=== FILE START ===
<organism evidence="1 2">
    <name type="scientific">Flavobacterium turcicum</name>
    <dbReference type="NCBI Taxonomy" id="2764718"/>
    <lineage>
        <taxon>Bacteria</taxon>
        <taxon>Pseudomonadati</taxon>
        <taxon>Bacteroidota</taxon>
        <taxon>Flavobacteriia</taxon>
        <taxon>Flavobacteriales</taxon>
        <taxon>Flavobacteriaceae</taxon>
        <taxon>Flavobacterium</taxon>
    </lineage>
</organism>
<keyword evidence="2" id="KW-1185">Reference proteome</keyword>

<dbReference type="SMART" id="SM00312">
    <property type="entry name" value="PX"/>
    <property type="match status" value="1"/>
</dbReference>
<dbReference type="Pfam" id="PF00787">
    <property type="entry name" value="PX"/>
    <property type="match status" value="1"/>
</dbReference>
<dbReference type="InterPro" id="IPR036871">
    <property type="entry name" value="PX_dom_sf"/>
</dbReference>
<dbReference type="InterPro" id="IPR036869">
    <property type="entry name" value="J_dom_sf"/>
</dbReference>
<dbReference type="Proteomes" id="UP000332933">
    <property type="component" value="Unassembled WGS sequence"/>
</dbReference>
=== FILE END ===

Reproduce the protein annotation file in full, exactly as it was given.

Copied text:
<organism evidence="1 2">
    <name type="scientific">Flavobacterium turcicum</name>
    <dbReference type="NCBI Taxonomy" id="2764718"/>
    <lineage>
        <taxon>Bacteria</taxon>
        <taxon>Pseudomonadati</taxon>
        <taxon>Bacteroidota</taxon>
        <taxon>Flavobacteriia</taxon>
        <taxon>Flavobacteriales</taxon>
        <taxon>Flavobacteriaceae</taxon>
        <taxon>Flavobacterium</taxon>
    </lineage>
</organism>
<keyword evidence="2" id="KW-1185">Reference proteome</keyword>

<dbReference type="SMART" id="SM00312">
    <property type="entry name" value="PX"/>
    <property type="match status" value="1"/>
</dbReference>
<dbReference type="Pfam" id="PF00787">
    <property type="entry name" value="PX"/>
    <property type="match status" value="1"/>
</dbReference>
<dbReference type="InterPro" id="IPR036871">
    <property type="entry name" value="PX_dom_sf"/>
</dbReference>
<dbReference type="InterPro" id="IPR036869">
    <property type="entry name" value="J_dom_sf"/>
</dbReference>
<dbReference type="Proteomes" id="UP000332933">
    <property type="component" value="Unassembled WGS sequence"/>
</dbReference>